Aesthetic counter-traditions: anti-identity and nineteenth-century Anglo-American literature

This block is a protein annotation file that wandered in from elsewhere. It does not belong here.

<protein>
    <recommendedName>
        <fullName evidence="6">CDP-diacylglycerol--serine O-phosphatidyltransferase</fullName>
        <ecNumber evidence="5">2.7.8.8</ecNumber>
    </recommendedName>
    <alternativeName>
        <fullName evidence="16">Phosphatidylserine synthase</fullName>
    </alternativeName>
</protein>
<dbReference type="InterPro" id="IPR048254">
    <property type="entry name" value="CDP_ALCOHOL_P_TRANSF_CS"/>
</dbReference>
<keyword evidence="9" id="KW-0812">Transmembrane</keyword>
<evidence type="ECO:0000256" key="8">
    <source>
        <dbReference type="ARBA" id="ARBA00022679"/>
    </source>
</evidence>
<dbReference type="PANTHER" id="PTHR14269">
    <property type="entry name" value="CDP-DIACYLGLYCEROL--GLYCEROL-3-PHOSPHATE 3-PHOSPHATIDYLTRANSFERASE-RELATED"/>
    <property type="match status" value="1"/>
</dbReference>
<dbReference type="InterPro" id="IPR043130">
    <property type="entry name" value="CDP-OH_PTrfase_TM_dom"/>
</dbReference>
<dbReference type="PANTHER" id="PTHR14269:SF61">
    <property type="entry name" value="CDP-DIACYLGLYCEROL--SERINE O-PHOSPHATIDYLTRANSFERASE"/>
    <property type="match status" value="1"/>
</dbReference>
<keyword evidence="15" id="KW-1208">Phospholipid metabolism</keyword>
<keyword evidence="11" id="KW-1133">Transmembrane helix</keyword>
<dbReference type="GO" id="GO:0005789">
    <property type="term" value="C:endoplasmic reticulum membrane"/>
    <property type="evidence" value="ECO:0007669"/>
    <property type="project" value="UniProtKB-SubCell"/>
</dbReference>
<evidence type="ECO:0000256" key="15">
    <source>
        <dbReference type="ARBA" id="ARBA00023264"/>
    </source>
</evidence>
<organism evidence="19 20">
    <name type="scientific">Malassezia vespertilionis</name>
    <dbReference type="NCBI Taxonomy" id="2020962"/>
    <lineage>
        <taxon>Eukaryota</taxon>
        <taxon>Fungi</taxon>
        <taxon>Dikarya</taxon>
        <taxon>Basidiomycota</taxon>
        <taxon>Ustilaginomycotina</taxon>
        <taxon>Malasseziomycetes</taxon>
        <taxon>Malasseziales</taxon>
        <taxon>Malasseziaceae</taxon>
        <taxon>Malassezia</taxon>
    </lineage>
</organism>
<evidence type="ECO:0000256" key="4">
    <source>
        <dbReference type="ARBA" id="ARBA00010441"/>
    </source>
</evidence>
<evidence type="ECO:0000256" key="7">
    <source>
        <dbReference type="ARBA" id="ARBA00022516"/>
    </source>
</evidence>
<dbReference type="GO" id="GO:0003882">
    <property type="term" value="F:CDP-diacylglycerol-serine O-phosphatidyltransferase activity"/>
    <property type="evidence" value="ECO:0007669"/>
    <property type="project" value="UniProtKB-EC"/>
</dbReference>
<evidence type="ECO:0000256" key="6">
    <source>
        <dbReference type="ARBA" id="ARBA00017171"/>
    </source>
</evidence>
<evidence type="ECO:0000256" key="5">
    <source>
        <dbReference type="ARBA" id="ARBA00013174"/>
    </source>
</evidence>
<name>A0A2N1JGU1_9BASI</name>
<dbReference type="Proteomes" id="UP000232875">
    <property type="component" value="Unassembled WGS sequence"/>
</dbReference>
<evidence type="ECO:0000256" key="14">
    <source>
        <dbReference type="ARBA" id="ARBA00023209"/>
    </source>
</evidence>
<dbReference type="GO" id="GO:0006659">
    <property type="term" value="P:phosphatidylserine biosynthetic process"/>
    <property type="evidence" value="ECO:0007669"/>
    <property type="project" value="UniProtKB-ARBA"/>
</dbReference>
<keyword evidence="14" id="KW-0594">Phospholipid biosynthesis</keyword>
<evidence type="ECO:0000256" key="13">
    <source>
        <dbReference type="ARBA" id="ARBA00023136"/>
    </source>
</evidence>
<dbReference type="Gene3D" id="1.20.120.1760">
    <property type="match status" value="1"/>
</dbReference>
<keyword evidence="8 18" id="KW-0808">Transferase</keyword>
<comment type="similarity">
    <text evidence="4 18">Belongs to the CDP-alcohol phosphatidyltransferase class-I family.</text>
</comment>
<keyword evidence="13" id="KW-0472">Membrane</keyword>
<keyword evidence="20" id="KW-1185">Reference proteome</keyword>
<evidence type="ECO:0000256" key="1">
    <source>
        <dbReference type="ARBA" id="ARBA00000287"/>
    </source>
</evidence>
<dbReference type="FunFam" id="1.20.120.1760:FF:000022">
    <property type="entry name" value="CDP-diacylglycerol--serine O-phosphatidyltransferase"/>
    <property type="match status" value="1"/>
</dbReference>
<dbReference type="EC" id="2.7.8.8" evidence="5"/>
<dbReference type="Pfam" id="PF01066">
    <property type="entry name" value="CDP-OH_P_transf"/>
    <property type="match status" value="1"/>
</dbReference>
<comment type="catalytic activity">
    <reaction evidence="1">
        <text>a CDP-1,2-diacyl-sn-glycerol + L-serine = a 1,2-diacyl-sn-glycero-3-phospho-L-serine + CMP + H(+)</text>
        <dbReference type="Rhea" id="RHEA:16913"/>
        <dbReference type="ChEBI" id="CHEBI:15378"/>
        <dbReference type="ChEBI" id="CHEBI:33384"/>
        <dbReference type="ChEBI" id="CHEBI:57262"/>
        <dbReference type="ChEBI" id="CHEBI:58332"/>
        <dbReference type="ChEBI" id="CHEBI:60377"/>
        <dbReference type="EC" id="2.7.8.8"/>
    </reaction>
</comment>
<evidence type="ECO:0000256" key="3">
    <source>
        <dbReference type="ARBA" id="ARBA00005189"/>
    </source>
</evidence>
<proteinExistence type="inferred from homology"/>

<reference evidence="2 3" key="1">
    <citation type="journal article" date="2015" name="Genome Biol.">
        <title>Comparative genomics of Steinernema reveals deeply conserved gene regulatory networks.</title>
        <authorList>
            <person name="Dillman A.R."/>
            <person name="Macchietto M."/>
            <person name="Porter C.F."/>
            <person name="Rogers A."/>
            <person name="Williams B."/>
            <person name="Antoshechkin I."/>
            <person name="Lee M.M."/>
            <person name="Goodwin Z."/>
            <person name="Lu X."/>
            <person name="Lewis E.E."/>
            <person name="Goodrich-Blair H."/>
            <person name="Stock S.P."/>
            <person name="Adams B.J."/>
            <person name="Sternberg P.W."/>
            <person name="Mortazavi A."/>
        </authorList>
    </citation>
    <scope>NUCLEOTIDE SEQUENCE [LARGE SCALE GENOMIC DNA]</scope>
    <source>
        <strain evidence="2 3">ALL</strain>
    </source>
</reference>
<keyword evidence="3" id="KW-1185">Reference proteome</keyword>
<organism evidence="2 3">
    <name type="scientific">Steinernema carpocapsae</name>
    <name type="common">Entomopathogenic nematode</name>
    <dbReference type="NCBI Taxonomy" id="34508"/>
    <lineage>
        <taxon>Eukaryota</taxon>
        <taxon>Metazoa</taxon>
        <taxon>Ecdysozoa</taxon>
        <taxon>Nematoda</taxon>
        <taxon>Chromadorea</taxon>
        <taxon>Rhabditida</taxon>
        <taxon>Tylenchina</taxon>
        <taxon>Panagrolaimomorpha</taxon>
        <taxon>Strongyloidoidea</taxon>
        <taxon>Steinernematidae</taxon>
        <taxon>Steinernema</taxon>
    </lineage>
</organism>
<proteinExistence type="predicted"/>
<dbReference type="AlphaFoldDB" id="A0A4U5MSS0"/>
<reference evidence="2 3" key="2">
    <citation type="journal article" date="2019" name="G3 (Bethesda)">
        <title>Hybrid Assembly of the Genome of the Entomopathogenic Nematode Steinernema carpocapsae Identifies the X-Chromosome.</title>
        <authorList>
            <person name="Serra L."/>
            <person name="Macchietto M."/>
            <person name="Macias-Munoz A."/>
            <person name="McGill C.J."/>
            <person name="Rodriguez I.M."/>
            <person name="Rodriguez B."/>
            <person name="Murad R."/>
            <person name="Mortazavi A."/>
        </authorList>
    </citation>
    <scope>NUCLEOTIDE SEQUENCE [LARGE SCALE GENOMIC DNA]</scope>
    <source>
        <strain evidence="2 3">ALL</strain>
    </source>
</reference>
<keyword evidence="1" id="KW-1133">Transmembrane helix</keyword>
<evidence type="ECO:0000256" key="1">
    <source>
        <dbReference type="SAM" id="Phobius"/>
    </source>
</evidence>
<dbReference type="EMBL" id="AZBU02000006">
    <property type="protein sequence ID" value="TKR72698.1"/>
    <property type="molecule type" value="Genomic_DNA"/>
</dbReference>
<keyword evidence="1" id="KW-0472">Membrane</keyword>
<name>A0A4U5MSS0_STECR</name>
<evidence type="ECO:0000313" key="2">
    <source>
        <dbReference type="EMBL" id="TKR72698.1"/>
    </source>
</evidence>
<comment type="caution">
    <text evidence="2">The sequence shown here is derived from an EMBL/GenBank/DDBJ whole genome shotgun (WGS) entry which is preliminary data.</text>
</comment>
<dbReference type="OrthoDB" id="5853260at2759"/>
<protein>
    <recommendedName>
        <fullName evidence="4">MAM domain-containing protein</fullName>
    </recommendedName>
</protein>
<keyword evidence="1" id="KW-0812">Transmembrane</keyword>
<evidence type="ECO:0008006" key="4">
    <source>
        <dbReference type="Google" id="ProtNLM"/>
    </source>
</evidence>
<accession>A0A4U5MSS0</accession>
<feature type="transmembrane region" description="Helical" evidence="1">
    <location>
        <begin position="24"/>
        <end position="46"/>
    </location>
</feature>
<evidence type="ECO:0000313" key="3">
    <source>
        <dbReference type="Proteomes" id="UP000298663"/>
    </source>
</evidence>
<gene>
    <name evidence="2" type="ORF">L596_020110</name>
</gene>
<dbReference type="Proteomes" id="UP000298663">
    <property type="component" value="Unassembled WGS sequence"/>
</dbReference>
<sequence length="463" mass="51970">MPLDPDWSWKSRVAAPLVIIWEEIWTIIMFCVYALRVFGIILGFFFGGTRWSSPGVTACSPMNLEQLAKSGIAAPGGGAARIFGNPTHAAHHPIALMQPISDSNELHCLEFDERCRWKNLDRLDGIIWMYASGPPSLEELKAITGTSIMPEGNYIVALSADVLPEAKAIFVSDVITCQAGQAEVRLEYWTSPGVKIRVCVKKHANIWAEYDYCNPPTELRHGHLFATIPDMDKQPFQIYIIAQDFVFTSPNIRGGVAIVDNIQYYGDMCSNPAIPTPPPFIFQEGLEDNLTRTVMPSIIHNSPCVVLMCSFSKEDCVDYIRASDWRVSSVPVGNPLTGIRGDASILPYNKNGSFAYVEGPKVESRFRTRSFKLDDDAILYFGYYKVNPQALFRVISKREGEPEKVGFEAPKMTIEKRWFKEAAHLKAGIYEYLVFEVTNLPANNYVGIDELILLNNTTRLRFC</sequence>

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This dissertation examines English and American authors of the fin de siècle whose depiction of failed artists functions as a critique of the predominant modes of identity formation under capitalism. Scholars have tied the transatlantic aesthetic project of literary realism with the social project of the reform era, a political practice of small gains that served to reinforce the identities produced by the division of labor and the hoarding of capital. The late-century fictions presented here protested the conventions of reform fiction and the sociopolitical consequences of the movement, advocating the depoliticized practice of art as an alternative means of identification and a form of political engagement in its own right. Chapter One shows how Rebecca Harding Davis and Oscar Wilde envisioned the work of art--divorced from the identity of its producer--as the ideal body. Through the depiction of collective works of art that outlive their producers, Davis and Wilde assert the primacy of the work itself over authorial identity. The contemporary artist Banksy, an anonymous street writer whose works gesture towards a future society fueled by aesthetic participation, later employs the same aesthetic strategy in his critique of late capitalism. Chapter Two examines Kate Chopin and Thomas Hardy's response to the fragmentation of the fiction market in the eighteen-nineties. Their feeling that mass-produced art like photographs, popular sheet music, and especially reform fiction had hijacked the creative freedoms of the artistic sphere and its potential to offer an alternative mode of identity formation is present in their depictions of mimetic artist characters whose work reinscribes them into an increasingly professionalized and consumerist society. Chapter Three identifies a compromise formation in the fictions of George Gissing and Edith Wharton, who wrote explicitly about the artist's engagement in social and financial markets. Their novels envision the replacement of identities and communities formed through the production and reception of art by the rise of brand culture, wherein consumers identify with the imagined identities of corporations. This prescient vision is ultimately realized in the work of the American street writer turned entrepreneur and marketing guru, Shepard Fairey.